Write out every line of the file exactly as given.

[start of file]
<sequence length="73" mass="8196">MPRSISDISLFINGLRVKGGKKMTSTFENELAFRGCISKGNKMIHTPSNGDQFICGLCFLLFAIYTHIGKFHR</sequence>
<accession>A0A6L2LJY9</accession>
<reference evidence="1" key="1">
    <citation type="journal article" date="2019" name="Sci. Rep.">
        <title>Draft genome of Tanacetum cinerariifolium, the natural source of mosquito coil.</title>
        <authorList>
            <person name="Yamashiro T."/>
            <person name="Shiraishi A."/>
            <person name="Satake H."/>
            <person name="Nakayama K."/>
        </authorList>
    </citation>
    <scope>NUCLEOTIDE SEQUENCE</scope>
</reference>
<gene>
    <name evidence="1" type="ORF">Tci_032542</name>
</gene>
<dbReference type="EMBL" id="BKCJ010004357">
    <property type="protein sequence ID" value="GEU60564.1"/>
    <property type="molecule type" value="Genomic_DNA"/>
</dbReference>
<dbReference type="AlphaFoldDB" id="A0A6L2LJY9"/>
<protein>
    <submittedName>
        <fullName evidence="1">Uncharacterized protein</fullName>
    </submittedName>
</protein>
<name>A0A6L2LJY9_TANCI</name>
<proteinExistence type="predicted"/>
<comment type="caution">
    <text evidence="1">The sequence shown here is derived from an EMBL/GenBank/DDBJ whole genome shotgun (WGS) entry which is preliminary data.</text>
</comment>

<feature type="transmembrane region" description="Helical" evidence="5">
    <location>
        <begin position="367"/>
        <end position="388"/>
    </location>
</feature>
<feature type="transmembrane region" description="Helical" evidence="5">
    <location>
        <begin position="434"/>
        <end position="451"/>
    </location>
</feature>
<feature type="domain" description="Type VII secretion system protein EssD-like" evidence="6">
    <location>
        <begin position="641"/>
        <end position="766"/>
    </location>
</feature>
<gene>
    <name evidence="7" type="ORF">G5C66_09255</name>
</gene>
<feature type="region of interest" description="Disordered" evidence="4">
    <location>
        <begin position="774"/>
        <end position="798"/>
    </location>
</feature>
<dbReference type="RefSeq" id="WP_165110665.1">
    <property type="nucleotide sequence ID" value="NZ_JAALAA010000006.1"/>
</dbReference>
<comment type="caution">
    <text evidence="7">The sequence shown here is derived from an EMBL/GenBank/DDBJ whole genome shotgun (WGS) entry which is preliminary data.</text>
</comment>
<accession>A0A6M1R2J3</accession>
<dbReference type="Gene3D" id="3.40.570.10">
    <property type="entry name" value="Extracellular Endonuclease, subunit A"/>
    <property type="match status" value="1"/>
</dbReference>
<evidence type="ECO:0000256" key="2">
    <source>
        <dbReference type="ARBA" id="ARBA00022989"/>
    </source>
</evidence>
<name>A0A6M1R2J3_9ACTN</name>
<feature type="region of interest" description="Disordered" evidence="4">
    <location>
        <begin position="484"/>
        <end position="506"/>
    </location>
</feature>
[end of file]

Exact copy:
<sequence length="73" mass="8196">MPRSISDISLFINGLRVKGGKKMTSTFENELAFRGCISKGNKMIHTPSNGDQFICGLCFLLFAIYTHIGKFHR</sequence>
<accession>A0A6L2LJY9</accession>
<reference evidence="1" key="1">
    <citation type="journal article" date="2019" name="Sci. Rep.">
        <title>Draft genome of Tanacetum cinerariifolium, the natural source of mosquito coil.</title>
        <authorList>
            <person name="Yamashiro T."/>
            <person name="Shiraishi A."/>
            <person name="Satake H."/>
            <person name="Nakayama K."/>
        </authorList>
    </citation>
    <scope>NUCLEOTIDE SEQUENCE</scope>
</reference>
<gene>
    <name evidence="1" type="ORF">Tci_032542</name>
</gene>
<dbReference type="EMBL" id="BKCJ010004357">
    <property type="protein sequence ID" value="GEU60564.1"/>
    <property type="molecule type" value="Genomic_DNA"/>
</dbReference>
<dbReference type="AlphaFoldDB" id="A0A6L2LJY9"/>
<protein>
    <submittedName>
        <fullName evidence="1">Uncharacterized protein</fullName>
    </submittedName>
</protein>
<name>A0A6L2LJY9_TANCI</name>
<proteinExistence type="predicted"/>
<comment type="caution">
    <text evidence="1">The sequence shown here is derived from an EMBL/GenBank/DDBJ whole genome shotgun (WGS) entry which is preliminary data.</text>
</comment>

<feature type="transmembrane region" description="Helical" evidence="5">
    <location>
        <begin position="367"/>
        <end position="388"/>
    </location>
</feature>
<feature type="transmembrane region" description="Helical" evidence="5">
    <location>
        <begin position="434"/>
        <end position="451"/>
    </location>
</feature>
<feature type="domain" description="Type VII secretion system protein EssD-like" evidence="6">
    <location>
        <begin position="641"/>
        <end position="766"/>
    </location>
</feature>
<gene>
    <name evidence="7" type="ORF">G5C66_09255</name>
</gene>
<feature type="region of interest" description="Disordered" evidence="4">
    <location>
        <begin position="774"/>
        <end position="798"/>
    </location>
</feature>
<dbReference type="RefSeq" id="WP_165110665.1">
    <property type="nucleotide sequence ID" value="NZ_JAALAA010000006.1"/>
</dbReference>
<comment type="caution">
    <text evidence="7">The sequence shown here is derived from an EMBL/GenBank/DDBJ whole genome shotgun (WGS) entry which is preliminary data.</text>
</comment>
<accession>A0A6M1R2J3</accession>
<dbReference type="Gene3D" id="3.40.570.10">
    <property type="entry name" value="Extracellular Endonuclease, subunit A"/>
    <property type="match status" value="1"/>
</dbReference>
<evidence type="ECO:0000256" key="2">
    <source>
        <dbReference type="ARBA" id="ARBA00022989"/>
    </source>
</evidence>
<name>A0A6M1R2J3_9ACTN</name>
<feature type="region of interest" description="Disordered" evidence="4">
    <location>
        <begin position="484"/>
        <end position="506"/>
    </location>
</feature>